But to maintain its credibility with those customers, this advocacy agency would need to fire clients when they don’t behave. To get quite specific, if I were the agency for Wal-Mart – which Edelman is – I would have fired them (or as an employee, I would have quit) after so many of the deaf-and-dumb things that company has done to harm its relationship with its public. (I’ll let you fill in your own litany of sins.) But Edelman hasn’t fired Wal-Mart and I well understand that. Wal-Mart pays them a lot of money. Wouldn’t it be foolish to pass that up? Wouldn’t firing them make the next client skittish about hiring an agency might embarrass them by firing them?

Richard Edelman argues in his blog post, as he punctures my myths: “No client is worth the risk of long term damage to the reputation of the PR practitioner or its firm. We recognize that relationships with reporters, with the public and other stakeholders are a true asset, imperiled by obfuscation or prevarication.” Does that necessarily say that Edelman endorses Wal-Mart’s behavior and its sins, or at least slow learning? Or if they are trying to fix Wal-Mart, aren’t they judged on that success? It does affect the company’s reputation with consumers and those other stakeholders.

That is the PR agency’s risk. That is why I still wonder whether PR people can be open and transparent and keep their income.

But perhaps there the possibility of creating a new kind of agency that is really is owned by the public – the people formerly known as consumers – that is so good as representing customers that companies gain credibility by working with it and paying attention to its precepts. That, I think, is what Doc Searls is trying to build with VRM: a platform for that new relationship. Is that the new agency?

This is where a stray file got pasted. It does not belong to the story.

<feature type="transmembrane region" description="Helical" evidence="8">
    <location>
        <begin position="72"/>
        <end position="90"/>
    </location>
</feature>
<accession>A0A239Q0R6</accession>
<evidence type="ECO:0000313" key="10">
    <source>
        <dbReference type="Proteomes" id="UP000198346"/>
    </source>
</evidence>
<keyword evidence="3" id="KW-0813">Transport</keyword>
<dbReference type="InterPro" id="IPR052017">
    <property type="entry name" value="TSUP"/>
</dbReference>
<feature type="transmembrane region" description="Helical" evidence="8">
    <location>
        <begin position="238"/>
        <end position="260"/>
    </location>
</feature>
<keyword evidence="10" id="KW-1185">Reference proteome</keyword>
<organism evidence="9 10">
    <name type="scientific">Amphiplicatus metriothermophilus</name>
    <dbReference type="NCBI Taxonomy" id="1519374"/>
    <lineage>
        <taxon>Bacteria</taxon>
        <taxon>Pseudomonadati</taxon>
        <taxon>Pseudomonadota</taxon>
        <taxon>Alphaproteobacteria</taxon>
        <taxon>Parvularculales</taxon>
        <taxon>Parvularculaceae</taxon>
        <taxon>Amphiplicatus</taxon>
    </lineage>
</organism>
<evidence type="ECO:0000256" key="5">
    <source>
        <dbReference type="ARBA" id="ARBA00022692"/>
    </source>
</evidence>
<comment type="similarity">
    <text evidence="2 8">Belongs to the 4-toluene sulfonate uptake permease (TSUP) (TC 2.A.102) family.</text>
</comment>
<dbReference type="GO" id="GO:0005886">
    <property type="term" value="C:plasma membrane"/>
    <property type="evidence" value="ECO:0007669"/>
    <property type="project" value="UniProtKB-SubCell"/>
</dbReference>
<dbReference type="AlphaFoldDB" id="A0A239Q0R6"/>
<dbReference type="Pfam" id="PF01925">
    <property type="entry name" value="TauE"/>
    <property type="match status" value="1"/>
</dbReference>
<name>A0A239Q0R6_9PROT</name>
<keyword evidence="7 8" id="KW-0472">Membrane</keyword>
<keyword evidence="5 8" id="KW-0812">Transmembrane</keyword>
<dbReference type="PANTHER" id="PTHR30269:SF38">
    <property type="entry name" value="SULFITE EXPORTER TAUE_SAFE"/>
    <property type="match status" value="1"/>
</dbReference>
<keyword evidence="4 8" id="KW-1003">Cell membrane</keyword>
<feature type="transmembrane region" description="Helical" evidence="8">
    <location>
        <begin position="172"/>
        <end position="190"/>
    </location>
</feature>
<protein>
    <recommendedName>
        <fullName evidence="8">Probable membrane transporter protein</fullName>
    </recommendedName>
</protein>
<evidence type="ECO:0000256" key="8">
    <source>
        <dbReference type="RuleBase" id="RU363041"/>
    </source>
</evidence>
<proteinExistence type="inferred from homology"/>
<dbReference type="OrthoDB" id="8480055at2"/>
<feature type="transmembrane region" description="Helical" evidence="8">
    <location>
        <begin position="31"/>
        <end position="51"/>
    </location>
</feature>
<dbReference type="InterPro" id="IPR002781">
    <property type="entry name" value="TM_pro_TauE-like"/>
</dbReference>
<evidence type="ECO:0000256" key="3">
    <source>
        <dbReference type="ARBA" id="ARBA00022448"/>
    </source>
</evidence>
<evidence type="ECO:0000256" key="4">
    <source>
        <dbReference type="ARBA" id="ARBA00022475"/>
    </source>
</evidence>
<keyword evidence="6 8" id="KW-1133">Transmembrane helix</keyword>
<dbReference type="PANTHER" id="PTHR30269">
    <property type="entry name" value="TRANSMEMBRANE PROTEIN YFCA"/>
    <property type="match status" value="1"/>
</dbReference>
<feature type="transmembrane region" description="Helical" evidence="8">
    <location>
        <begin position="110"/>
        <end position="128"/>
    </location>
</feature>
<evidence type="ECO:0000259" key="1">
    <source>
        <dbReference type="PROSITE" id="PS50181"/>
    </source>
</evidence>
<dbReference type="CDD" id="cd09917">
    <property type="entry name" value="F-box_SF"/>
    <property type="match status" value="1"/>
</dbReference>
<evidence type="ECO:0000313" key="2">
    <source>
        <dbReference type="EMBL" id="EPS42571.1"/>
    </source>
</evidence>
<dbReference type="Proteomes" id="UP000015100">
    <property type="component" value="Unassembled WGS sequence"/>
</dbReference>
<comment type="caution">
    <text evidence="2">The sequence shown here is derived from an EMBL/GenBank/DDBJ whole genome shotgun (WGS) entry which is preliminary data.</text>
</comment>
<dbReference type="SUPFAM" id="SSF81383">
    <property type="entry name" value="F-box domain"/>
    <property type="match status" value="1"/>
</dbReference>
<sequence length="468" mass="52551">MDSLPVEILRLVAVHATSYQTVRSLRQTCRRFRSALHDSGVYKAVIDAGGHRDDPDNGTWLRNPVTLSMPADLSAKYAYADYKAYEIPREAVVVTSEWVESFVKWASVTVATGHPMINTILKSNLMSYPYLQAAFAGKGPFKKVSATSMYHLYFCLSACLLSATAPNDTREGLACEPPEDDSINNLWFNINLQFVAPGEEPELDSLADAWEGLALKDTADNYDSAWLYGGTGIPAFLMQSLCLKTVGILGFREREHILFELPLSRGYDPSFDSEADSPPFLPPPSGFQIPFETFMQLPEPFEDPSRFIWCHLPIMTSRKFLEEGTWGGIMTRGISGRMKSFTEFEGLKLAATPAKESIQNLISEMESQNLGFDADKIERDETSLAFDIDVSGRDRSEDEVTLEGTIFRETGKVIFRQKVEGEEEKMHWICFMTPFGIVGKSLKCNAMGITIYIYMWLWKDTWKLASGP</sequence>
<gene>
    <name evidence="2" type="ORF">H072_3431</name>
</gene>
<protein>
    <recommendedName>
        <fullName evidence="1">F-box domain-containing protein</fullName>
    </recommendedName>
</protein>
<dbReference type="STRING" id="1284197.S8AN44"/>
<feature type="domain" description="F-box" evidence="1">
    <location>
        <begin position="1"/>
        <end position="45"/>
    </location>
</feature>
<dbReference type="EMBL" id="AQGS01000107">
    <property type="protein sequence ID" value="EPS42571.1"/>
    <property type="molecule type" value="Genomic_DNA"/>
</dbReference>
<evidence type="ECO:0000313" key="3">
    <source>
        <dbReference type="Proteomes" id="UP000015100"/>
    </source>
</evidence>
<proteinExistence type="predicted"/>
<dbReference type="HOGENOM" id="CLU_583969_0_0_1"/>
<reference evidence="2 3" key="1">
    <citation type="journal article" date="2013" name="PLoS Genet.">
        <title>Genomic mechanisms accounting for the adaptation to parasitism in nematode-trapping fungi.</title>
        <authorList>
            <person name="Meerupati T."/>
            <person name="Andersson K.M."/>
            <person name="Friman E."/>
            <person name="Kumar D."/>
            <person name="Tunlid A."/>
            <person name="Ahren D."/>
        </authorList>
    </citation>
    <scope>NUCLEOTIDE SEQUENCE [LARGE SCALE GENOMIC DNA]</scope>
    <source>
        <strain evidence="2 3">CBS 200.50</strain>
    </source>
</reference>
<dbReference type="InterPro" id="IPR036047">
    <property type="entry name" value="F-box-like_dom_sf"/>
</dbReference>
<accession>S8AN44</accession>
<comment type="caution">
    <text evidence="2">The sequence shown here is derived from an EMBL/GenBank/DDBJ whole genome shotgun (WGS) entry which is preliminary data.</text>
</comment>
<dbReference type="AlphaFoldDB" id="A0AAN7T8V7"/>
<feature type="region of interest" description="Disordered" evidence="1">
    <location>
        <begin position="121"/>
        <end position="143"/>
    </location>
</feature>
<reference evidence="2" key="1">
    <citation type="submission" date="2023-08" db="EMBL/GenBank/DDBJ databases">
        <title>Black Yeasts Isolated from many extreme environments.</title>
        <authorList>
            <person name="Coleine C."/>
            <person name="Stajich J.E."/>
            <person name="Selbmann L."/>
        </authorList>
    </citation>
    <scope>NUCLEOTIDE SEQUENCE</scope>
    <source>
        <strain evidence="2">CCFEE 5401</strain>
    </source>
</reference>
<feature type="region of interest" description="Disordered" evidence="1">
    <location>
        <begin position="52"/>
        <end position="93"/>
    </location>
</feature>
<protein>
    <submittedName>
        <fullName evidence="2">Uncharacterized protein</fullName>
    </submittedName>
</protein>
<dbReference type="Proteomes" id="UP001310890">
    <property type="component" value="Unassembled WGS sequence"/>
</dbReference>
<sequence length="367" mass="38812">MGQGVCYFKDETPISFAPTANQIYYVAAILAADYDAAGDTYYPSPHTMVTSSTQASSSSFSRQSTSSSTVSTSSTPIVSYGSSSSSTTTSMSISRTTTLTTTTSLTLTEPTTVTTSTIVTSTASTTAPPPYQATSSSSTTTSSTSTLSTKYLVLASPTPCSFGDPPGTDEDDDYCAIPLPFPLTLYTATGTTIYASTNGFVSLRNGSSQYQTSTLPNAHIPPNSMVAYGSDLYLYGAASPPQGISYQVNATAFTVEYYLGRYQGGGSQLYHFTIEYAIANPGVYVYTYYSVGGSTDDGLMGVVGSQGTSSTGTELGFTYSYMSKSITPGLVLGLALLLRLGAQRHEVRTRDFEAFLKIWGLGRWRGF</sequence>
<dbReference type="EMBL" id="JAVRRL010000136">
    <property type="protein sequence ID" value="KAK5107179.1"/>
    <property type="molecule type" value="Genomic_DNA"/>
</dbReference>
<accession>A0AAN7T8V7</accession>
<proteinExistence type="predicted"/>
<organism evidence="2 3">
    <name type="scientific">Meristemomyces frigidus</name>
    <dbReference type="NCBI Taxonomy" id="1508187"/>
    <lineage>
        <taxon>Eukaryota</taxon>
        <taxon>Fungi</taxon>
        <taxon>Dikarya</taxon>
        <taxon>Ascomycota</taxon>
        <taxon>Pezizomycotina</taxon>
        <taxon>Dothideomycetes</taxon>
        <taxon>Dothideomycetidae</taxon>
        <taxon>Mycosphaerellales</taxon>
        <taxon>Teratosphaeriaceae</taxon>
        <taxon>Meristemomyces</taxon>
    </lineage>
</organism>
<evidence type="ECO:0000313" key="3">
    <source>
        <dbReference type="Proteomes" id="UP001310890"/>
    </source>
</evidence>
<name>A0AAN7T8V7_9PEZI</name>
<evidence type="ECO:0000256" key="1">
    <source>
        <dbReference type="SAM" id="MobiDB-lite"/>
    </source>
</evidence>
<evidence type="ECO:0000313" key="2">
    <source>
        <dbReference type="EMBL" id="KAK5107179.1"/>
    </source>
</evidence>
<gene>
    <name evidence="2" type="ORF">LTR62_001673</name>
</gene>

* * *

For today’s 30 Days of WWGD? snippet, then, we bring you snippets from the advertising chapter:

To quote Google’s own No. 1 rule, “Focus on the user and all else will follow.” Australian ad executive Peter Biggs spoke for much of his industry when he told ABC Radio National’s The Media Report: “It’s a consumer-driven business, but they are not our most important audience. Our most important audience is our clients, and their brands.” Tobaccowala says the opposite. “Our fixation should not be on our clients. It should be on the people our clients want to engage, sell, and interact with. We should be the champions of those people. That is where we are missing the boat.”

I wonder whether focusing on the consumer instead of the client ends up usurping much of the job of the agency as we know it. Fixating on customers should be the job of everyone—everyone—in a company. In business, we’ve long said we’re customer focused. But today you have to mean it or your customers will call your bluff. Focusing on customers can’t be outsourced to agencies.

Agencies will resist change until the economics of the industry change. Because agencies make a cut of what they spend, they are motivated to spend more on ads rather than to replace ad dollars with more valuable relationships between brands and customers. So clients may be the first to evolve. Just as I tell newspapers to imagine a day when they stop the presses and book publishers to think past the book, so I advise marketers to imagine as an exercise firing the agency, canceling the ad budget, throwing out the ads, and starting over. What is your relationship with your customers then? Where should you put your money? Where should you spend your first ad dollar and why?

Start, of course, by investing in your product or service. Tobaccowala said no amount of advertising will make up for a bad product. “Stop this yelling and screaming about what’s your Facebook strategy,” he tells clients. “Make absolutely certain that you have a great product or service. Make absolutely certain you have great customer service. Those are the first two rules of so-called advertising in this world. If you don’t have those, don’t pay any money to anyone to do anything.”

Then turn the relationship with the customer upside-down. First, invest in customer service, making it a goal to satisfy every single customer. Remember that your worst customer is your best friend. Second, invest effort in social tools that enable customers to tell you what you should be producing; hand over as much control to them as you can (I examine this idea from another perspective in the chapter on manufacturing). The goal must be to produce a product people love. All companies claim that customers love their brands. But I mean customers love your product so much they want to tell the world—that kind of love, Apple love. Third, hand over your brand to your customers—recognizing that they have always owned it. Don’t tell them what your brand means. Ask them what it means.